Collate the data you have amassed from the environment so it is easy to align to both the business requirements (e.g. high availability, service-level agreements or expectations for the migration speed). A typical first step when I perform a health check is to get this raw data together in what is likely a long document.
The full scale of this information can include not only the above but also:
- Business requirements such as SLAs
- Datacenter and Office location information
- Network diagrams and usage information
- Active Directory domain and forest information
- Active Directory site and subnet information
- Active Directory server and role information
- Active Directory DNS information
- Active Directory UPN information
- Results from IDFix tools
- Configuration information for Azure AD Connect, Azure AD Sync, DirSync and/or Active Directory Federation Services
- Multi-factor authentication system information
- Networking and Forward Proxy information
- Reverse proxy and load balancer information
- Exchange environment report information
- Exchange Internet facing sites
- Exchange internal and external URL information
- Exchange receive and send connectors
- Exchange-accepted domains
- Mailbox size distribution
- Shared mailbox and delegate information
- Public Folder infrastructure
- Mail spam filter solutions and gateways
- Archiving software
- Third-party add-ins, like signature software
- Unified messaging configuration
- Office 365 licensing information
- Office 365-accepted domains
- Office 365 Hybrid configuration
- Office 365 Migration Endpoints
- Assessment of migration speeds
- Client information including OS, Office version and third-party clients
- Mobile device information and MDM solution configuration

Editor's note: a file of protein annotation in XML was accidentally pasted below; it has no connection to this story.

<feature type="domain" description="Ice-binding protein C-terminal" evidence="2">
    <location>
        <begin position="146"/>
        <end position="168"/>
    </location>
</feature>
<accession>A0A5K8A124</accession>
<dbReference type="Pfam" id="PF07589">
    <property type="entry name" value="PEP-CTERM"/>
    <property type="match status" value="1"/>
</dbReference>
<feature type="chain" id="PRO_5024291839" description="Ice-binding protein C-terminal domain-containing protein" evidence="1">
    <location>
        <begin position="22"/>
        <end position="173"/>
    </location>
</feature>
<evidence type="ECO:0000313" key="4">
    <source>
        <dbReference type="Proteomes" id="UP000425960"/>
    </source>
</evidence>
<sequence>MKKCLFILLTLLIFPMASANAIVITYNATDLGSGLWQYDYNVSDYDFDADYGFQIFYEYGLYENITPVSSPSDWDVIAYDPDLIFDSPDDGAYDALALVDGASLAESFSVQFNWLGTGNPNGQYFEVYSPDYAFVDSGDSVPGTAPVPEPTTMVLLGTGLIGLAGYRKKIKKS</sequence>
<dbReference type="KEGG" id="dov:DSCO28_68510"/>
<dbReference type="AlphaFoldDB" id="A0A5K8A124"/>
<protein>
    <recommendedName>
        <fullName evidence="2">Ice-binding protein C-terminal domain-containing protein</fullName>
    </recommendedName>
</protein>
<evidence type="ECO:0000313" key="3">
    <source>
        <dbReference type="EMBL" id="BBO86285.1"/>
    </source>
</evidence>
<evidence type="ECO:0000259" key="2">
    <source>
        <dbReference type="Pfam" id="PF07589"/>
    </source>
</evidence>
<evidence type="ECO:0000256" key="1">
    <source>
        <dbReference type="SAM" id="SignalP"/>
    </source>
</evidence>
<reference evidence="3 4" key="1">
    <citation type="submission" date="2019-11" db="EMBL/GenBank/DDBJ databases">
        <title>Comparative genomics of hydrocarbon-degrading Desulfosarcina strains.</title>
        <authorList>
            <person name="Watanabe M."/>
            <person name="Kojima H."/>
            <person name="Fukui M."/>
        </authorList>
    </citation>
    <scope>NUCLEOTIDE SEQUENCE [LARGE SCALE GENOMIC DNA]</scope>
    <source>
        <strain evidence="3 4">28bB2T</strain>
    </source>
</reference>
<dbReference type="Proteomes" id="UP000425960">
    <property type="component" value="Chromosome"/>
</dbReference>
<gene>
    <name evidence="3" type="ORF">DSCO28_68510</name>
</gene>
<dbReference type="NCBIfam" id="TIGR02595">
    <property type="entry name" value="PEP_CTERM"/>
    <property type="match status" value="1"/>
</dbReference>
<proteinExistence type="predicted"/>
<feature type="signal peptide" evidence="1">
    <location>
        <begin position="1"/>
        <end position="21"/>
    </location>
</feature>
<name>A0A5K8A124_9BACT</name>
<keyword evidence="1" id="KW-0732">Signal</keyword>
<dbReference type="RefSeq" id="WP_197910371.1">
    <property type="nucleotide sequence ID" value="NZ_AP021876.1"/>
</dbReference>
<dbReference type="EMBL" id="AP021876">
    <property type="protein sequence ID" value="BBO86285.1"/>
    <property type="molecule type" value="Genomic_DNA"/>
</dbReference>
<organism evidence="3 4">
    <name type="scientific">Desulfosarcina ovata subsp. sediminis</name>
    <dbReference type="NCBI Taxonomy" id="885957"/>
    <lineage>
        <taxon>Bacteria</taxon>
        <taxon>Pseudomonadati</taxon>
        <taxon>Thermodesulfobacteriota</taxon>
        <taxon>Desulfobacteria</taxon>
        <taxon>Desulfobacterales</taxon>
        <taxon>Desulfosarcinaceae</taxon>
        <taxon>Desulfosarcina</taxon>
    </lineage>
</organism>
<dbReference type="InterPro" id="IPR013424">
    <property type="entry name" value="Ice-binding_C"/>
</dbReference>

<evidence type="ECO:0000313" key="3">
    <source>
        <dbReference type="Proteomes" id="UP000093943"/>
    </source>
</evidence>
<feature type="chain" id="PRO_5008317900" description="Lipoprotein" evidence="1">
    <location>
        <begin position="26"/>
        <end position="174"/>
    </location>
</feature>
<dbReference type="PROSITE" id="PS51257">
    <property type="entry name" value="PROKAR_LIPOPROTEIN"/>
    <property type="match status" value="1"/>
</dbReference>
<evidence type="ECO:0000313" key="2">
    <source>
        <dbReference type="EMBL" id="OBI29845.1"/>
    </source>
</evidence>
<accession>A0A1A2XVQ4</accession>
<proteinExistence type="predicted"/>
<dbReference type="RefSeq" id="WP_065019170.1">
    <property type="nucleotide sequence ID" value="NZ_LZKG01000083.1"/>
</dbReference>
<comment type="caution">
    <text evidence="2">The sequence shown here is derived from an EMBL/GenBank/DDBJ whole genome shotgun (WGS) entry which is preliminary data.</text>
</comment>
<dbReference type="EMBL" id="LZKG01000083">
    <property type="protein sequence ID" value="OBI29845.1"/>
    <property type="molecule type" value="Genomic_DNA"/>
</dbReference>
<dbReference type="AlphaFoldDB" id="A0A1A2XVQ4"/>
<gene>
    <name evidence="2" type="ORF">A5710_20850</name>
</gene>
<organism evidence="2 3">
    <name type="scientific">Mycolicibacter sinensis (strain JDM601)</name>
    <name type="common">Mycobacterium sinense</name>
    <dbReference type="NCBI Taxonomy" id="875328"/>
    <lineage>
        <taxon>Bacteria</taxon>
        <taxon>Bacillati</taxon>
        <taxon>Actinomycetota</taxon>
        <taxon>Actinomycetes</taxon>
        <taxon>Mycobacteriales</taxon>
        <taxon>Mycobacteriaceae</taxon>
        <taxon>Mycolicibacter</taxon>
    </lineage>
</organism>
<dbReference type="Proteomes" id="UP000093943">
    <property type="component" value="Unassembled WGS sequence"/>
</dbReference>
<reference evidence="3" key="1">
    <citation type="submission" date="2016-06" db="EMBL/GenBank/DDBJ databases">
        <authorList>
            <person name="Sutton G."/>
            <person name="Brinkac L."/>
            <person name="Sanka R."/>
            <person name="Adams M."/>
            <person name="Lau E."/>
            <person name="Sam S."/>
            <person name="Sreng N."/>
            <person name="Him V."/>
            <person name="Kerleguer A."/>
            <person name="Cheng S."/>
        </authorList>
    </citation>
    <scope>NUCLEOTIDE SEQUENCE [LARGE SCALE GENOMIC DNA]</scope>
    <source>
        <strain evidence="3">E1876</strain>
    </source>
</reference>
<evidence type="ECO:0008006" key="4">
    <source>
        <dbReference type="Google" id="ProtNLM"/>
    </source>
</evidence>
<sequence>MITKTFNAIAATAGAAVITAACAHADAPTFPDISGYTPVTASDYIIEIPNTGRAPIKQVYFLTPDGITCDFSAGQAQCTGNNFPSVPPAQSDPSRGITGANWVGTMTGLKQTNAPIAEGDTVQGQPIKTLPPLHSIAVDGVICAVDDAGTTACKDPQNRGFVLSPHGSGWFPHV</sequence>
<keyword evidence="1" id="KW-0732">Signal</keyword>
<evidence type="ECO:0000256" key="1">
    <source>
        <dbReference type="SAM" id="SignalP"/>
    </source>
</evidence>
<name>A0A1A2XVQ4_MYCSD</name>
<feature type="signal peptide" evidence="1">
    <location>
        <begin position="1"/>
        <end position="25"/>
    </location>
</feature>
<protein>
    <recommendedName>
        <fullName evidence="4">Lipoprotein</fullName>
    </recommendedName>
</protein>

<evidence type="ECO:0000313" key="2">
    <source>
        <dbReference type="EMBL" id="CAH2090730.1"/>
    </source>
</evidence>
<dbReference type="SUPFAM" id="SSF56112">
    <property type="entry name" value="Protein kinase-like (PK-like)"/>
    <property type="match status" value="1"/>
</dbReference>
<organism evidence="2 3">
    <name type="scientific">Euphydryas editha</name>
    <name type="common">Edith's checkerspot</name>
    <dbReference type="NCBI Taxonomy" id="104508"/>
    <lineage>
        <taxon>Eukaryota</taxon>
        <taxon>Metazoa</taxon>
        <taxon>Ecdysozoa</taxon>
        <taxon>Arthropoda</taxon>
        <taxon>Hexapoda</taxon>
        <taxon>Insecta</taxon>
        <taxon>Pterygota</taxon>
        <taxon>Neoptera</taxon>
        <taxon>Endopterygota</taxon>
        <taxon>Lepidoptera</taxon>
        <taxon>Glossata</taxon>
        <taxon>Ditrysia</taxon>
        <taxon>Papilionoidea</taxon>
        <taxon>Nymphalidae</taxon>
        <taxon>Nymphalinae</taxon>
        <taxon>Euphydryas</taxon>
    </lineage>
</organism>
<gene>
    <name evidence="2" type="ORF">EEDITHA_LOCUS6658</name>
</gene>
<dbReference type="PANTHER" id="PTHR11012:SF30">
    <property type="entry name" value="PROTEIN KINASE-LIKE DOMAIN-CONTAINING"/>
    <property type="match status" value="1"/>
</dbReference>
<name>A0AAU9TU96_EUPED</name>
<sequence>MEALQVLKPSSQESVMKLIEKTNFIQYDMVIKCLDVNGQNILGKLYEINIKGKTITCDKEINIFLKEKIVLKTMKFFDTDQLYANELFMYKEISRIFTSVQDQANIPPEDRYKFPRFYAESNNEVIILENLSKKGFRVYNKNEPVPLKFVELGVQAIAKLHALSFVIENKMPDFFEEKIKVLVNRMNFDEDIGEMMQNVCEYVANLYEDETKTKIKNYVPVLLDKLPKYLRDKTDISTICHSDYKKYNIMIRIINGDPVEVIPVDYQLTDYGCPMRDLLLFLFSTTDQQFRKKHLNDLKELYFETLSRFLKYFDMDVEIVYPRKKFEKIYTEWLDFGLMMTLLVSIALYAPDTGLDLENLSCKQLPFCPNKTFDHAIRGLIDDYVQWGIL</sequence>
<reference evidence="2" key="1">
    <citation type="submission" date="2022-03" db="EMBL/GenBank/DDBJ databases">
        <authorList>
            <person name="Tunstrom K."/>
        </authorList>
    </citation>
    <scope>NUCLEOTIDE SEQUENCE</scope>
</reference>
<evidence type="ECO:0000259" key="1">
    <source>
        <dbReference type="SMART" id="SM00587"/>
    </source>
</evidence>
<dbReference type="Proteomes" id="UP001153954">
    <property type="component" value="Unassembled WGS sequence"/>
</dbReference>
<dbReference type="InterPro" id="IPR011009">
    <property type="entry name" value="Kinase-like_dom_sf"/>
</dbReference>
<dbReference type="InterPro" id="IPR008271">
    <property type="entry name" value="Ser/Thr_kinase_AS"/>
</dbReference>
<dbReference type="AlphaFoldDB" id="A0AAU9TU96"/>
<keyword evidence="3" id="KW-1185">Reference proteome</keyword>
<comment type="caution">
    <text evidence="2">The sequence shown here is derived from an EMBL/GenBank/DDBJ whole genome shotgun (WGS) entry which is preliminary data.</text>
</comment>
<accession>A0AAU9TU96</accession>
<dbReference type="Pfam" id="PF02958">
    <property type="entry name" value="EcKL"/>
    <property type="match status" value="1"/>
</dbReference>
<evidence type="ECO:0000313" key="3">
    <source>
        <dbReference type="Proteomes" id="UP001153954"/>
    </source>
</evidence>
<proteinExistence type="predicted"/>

Forming a remediation plan
The information collected isn’t that useful as-is. It needs to be reviewed to look for inconsistencies or areas where it doesn’t meet the business requirements. A great approach for marking off critical areas is to use a Red/Amber/Green (RAG) report format with references to the raw data.
You’ll see in the report below that I reference the section, issue, impact, severity and RAG and a recommended action:
Choosing top priority tasks
Not all issues will need to be corrected. It may be that some issues – for example, low priority issues – may be left as-is. Other issues with the existing environment might be the reason for the migration to Office 365 and cannot be fixed easily.
Therefore, it’s important to prioritize. Choose the remediation tasks that are critical to support the Hybrid migration before focusing on the trivial tasks. View the big picture and deal with the big areas of risk first. Often the default position of a Project Manager might be to add everything identified in the report onto the project’s issues list. It might be that some issues will not need to be fixed and can be safely ignored.
A healthy Exchange Hybrid environment is a necessity for all but the simplest migrations to Office 365. Collect data about your environment to give you the wider picture and then pick out the issues to tackle that will help best accelerate your migration or are essential to the project’s success.